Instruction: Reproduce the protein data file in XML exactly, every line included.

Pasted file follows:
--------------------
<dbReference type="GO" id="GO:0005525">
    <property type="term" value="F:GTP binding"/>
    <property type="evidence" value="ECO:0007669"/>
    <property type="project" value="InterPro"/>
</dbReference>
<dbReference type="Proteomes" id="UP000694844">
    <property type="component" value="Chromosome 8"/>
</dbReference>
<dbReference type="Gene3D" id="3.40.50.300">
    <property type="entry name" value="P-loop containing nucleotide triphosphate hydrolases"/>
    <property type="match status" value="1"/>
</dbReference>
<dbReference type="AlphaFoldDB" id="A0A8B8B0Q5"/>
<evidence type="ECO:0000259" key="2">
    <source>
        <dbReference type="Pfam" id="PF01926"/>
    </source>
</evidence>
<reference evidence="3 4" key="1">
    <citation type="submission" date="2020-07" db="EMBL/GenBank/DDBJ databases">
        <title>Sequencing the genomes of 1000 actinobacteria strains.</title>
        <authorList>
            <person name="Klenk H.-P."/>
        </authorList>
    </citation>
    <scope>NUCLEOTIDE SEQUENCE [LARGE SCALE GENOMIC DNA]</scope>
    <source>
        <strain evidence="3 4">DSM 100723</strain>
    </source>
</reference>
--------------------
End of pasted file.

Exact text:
<dbReference type="GO" id="GO:0005525">
    <property type="term" value="F:GTP binding"/>
    <property type="evidence" value="ECO:0007669"/>
    <property type="project" value="InterPro"/>
</dbReference>
<dbReference type="Proteomes" id="UP000694844">
    <property type="component" value="Chromosome 8"/>
</dbReference>
<dbReference type="Gene3D" id="3.40.50.300">
    <property type="entry name" value="P-loop containing nucleotide triphosphate hydrolases"/>
    <property type="match status" value="1"/>
</dbReference>
<dbReference type="AlphaFoldDB" id="A0A8B8B0Q5"/>
<evidence type="ECO:0000259" key="2">
    <source>
        <dbReference type="Pfam" id="PF01926"/>
    </source>
</evidence>
<reference evidence="3 4" key="1">
    <citation type="submission" date="2020-07" db="EMBL/GenBank/DDBJ databases">
        <title>Sequencing the genomes of 1000 actinobacteria strains.</title>
        <authorList>
            <person name="Klenk H.-P."/>
        </authorList>
    </citation>
    <scope>NUCLEOTIDE SEQUENCE [LARGE SCALE GENOMIC DNA]</scope>
    <source>
        <strain evidence="3 4">DSM 100723</strain>
    </source>
</reference>